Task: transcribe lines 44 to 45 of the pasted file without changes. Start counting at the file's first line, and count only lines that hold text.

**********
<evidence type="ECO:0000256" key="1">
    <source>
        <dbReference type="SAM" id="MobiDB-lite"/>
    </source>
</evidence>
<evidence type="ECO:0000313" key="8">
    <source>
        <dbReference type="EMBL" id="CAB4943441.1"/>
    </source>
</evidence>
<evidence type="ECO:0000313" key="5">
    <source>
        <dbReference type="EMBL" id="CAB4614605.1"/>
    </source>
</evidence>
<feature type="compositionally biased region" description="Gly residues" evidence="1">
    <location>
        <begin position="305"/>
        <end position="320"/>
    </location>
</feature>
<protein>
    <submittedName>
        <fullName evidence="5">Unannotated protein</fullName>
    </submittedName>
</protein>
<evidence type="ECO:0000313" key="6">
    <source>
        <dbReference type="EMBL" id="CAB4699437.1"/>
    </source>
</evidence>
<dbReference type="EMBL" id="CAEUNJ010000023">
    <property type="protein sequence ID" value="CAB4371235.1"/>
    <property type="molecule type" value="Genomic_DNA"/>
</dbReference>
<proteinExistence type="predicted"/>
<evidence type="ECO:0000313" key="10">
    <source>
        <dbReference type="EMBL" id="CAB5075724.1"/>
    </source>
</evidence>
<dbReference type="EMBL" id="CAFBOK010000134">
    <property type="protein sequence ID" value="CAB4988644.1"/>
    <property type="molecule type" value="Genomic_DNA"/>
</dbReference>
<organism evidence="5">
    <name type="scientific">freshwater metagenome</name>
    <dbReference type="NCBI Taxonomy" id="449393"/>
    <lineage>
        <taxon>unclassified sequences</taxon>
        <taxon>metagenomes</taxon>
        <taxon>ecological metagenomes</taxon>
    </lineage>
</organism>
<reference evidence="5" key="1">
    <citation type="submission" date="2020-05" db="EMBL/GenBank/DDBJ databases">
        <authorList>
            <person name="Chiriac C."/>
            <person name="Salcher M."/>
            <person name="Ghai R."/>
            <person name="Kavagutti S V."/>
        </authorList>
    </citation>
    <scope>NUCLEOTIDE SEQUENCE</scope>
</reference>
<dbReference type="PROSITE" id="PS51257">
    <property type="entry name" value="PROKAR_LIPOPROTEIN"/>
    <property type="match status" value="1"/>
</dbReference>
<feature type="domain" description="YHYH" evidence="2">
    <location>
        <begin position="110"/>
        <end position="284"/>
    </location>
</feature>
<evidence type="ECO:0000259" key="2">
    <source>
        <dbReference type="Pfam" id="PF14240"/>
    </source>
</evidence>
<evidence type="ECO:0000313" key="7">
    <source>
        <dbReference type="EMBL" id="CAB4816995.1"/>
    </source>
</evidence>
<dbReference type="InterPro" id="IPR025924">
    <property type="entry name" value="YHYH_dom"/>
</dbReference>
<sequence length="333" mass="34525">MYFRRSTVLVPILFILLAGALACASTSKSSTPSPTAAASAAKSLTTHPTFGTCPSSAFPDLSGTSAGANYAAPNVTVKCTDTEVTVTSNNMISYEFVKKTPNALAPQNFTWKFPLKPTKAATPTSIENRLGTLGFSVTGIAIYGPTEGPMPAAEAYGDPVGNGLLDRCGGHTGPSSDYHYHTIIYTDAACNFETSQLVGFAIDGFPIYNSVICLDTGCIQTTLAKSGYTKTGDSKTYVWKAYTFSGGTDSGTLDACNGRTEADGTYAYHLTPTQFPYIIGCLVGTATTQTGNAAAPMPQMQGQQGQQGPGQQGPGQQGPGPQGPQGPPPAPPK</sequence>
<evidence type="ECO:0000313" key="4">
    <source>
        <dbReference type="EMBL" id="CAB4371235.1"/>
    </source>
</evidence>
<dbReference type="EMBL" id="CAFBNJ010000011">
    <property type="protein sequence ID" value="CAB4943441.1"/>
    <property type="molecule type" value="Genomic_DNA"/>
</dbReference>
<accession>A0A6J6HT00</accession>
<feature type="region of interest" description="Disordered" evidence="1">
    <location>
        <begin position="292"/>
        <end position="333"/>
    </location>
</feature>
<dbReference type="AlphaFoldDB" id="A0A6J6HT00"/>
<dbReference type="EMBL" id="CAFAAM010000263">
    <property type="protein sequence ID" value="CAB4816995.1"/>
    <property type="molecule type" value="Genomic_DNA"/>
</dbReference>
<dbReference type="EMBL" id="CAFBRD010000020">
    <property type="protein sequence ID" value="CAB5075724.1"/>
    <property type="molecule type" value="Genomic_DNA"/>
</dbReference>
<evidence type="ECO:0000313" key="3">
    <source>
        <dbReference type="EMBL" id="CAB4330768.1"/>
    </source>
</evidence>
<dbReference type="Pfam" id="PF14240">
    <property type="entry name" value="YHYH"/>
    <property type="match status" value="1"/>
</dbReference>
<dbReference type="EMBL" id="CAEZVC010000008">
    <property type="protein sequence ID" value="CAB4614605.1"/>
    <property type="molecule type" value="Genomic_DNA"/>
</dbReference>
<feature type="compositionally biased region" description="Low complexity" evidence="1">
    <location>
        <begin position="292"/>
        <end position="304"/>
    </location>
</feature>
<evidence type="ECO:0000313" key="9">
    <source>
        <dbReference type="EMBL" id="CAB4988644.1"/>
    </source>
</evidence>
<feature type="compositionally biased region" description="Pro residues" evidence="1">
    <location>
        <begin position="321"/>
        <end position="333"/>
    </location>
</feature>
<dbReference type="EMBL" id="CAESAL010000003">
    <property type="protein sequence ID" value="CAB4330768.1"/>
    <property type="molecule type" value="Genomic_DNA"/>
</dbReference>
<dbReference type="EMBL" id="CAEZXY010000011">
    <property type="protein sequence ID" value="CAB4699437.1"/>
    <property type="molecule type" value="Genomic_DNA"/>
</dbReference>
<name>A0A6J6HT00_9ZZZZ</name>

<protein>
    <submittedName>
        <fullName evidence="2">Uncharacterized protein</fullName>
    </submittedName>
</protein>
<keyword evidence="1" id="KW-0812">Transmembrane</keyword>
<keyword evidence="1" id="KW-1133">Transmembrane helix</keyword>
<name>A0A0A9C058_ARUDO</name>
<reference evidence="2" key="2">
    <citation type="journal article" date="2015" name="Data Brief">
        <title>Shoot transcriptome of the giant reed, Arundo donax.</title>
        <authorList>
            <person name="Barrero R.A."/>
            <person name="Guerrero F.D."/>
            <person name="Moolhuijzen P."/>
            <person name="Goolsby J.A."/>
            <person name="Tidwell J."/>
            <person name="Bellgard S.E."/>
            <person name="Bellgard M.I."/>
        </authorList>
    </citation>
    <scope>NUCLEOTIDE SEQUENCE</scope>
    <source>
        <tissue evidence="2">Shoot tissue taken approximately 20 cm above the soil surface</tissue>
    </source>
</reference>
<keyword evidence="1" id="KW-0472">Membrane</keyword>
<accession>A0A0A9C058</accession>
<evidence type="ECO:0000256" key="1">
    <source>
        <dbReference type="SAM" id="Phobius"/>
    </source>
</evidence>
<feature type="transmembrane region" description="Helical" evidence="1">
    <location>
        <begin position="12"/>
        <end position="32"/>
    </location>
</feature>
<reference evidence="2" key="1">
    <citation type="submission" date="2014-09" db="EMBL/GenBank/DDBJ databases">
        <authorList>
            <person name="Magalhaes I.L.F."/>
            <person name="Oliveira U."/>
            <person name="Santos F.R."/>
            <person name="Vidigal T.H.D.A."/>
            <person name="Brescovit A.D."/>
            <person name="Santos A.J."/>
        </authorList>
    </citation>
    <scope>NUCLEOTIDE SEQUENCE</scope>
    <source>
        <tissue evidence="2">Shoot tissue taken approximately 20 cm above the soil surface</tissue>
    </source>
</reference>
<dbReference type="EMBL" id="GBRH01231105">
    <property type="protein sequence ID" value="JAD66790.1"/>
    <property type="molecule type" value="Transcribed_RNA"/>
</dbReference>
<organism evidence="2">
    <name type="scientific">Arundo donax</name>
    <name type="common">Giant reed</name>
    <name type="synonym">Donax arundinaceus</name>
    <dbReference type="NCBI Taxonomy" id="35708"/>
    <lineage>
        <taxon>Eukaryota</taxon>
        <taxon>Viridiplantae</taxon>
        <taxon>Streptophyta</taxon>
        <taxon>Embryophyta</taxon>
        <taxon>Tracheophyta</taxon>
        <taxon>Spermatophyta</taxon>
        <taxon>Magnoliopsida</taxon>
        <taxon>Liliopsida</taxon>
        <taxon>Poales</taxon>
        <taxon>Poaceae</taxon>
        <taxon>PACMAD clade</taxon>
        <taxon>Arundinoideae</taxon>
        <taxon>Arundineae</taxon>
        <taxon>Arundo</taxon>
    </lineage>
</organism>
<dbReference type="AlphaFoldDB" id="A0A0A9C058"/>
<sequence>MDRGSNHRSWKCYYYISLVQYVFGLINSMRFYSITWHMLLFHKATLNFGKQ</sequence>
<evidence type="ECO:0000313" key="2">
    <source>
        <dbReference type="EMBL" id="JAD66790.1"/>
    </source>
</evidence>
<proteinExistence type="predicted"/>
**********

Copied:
    <property type="molecule type" value="Genomic_DNA"/>
</dbReference>